Saturday, 19 May 2012
As parents of children with autism, we want our children to have the same kind of enriching experiences in life as do typically developing children. The best way to ensure a rich childhood, full of opportunities, is to integrate our children with typically developing children.
Unfortunately, there are often barriers created by a variety of people, particularly a small percentage of parents of typically developing children. These parents see no benefit for their children to be integrated with children who are challenged with special needs. This is particularly true when it comes to the integration of children afflicted with autism. Let’s face it: our children are not always reinforcing for others and they often behave in ways that completely ignore social norms. This can create discomfort for some.
However, what many parents of typically developing children do not understand is the tremendous value of successful integration of the disabled for their typically developing children.
So what is the value of successful integration for typically developing kids? Here is a partial list.
Typically developing children:
- learn not to prejudge the ability of others
- learn how to break down skills and teach them to others, thereby becoming excellent teachers
- are exposed to exceptionally positive role models in the form of therapists, psychologists and tutors
- receive much more positive adult attention than they otherwise would in a large group of children, since successful integration requires the adult/child ratio to be greater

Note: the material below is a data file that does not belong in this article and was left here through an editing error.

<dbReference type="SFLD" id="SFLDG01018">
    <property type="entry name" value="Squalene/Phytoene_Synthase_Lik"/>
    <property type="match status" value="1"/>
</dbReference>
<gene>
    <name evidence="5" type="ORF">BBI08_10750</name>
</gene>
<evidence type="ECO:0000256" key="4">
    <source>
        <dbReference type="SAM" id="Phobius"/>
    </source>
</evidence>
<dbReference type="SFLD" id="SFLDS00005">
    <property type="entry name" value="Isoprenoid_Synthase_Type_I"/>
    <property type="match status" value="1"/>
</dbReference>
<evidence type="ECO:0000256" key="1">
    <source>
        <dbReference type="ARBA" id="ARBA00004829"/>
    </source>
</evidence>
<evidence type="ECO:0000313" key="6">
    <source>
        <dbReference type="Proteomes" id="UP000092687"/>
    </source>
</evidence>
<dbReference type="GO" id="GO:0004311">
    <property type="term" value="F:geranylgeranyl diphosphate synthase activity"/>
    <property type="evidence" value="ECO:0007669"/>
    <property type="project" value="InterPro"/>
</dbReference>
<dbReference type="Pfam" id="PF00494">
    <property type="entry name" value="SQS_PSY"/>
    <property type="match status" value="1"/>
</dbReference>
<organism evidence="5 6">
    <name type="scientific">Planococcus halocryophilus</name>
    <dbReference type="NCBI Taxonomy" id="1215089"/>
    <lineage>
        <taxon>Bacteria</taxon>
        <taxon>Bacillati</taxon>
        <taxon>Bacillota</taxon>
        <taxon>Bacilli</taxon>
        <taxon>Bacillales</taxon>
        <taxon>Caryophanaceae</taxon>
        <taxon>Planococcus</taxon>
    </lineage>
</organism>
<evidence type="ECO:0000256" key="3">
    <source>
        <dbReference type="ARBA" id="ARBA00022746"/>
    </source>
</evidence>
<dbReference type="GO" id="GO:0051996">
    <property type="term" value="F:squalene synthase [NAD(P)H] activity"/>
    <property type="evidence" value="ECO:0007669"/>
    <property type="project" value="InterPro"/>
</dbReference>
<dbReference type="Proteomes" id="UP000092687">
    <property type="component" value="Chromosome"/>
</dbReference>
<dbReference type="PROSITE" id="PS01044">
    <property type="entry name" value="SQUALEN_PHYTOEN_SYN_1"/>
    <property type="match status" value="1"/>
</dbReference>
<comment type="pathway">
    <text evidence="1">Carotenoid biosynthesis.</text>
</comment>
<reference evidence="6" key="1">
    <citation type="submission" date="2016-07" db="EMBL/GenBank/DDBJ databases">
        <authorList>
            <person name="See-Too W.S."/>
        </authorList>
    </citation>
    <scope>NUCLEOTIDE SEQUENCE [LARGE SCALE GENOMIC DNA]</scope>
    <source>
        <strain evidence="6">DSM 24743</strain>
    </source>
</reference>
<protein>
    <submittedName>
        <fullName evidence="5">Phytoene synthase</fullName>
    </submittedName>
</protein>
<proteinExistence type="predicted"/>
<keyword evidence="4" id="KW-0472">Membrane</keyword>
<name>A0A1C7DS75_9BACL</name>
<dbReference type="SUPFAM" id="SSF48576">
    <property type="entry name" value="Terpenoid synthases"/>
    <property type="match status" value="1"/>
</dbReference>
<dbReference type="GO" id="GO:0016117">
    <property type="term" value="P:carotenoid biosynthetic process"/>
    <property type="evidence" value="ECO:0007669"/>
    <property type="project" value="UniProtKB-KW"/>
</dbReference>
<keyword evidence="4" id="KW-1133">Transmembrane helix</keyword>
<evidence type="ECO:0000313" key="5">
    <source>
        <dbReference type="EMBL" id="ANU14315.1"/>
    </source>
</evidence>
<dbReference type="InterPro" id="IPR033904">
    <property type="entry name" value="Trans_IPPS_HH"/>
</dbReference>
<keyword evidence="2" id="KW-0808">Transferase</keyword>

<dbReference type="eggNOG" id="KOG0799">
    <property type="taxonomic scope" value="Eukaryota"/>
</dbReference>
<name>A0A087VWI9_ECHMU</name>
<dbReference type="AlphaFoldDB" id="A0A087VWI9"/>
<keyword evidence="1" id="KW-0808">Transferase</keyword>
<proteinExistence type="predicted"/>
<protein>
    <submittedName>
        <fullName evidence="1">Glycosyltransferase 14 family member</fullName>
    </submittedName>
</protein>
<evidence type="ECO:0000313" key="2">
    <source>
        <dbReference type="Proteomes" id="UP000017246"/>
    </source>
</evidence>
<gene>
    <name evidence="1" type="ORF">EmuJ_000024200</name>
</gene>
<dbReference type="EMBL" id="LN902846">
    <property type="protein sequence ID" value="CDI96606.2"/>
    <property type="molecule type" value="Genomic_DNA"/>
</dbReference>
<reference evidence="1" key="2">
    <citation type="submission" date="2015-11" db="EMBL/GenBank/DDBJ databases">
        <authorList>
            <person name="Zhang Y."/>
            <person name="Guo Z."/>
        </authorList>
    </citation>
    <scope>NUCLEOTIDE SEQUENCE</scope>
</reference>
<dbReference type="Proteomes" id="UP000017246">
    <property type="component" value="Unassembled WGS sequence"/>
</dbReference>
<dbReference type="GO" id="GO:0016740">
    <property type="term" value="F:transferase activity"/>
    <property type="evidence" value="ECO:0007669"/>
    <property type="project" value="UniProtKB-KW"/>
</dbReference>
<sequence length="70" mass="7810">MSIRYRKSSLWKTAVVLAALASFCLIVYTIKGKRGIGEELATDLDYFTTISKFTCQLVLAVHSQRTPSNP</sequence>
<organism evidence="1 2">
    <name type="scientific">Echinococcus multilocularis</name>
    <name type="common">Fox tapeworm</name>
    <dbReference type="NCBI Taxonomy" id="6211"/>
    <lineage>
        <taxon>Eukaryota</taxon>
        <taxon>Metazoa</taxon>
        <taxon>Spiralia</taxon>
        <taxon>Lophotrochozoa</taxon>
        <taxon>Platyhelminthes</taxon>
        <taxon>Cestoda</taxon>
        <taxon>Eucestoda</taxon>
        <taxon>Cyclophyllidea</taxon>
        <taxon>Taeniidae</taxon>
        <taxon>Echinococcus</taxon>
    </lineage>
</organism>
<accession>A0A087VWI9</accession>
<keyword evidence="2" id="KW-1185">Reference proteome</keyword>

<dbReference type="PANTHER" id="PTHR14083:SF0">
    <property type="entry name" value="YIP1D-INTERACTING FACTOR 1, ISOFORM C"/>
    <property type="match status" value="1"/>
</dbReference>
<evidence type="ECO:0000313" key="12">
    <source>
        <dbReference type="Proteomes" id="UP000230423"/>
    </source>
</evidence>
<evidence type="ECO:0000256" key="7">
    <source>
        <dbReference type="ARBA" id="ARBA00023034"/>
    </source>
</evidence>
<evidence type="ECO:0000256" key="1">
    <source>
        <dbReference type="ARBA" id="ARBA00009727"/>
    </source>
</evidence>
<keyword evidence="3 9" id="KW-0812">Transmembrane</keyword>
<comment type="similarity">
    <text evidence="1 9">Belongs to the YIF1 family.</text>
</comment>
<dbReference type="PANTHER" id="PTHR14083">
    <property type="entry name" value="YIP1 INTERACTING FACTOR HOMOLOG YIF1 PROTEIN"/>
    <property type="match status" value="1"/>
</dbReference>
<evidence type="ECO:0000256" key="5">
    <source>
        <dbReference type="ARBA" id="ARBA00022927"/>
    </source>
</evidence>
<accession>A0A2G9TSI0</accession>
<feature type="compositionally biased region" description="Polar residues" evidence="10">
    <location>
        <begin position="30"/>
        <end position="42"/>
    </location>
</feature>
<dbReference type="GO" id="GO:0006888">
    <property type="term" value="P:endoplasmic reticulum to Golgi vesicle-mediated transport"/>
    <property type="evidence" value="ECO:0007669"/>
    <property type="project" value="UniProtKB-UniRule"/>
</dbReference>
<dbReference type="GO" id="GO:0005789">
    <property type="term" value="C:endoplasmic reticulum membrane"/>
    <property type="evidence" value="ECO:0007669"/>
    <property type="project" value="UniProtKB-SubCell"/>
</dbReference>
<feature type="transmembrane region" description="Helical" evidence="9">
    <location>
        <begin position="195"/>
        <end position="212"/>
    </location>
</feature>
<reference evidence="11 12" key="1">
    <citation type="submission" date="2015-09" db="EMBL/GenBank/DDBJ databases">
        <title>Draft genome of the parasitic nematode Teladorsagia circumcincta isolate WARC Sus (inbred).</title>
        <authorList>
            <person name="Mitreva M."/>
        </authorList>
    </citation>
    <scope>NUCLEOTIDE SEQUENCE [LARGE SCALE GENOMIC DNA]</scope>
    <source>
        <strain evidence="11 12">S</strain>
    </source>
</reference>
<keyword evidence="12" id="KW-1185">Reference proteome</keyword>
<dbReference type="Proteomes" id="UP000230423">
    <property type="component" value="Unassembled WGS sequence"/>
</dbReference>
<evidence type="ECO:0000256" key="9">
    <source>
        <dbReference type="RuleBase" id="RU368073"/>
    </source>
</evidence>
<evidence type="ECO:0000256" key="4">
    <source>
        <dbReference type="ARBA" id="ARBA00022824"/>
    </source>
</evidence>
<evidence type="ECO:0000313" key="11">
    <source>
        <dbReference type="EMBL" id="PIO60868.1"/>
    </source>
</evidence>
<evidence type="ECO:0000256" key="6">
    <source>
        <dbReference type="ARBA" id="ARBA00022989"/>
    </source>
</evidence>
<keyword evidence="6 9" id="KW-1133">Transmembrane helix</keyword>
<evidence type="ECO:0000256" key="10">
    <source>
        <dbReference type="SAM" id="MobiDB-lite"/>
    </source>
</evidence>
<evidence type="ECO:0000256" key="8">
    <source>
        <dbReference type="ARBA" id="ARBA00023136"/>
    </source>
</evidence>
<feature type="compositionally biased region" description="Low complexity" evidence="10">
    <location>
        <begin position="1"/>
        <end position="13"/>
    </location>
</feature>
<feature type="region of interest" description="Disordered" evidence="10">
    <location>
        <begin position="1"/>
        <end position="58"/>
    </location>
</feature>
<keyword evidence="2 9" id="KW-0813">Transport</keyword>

- learn to feel very good about themselves and their ability to lead
- are forced to look beyond their egocentric world and see that there are others in the world with real challenges, who are far less fortunate only because they drew the short straw in life’s lottery
- become very comfortable with people who are disabled
- learn empathy
- are protected from bullying due to the increased adult supervision that surrounds children with autism
- are provided more enriching opportunities due to the adults who often orchestrate and/or design rich social interactions
- are exposed to potential career opportunities and lucrative job prospects
- have a great experience to put on their resume when applying to college
That’s a long list of very valuable benefits to integration; however, the most important benefit for typically developing children when they are properly integrated and interacting with children who suffer from autism, is that they learn to become decent human beings. I think most would agree we can use more of that in our society.
Many parents send their children to faith-based organizations to learn how to be a person with good values. Just add a child with autism to the mix, and the learning process is greatly accelerated.Read original post
Click smiley or type html to insert…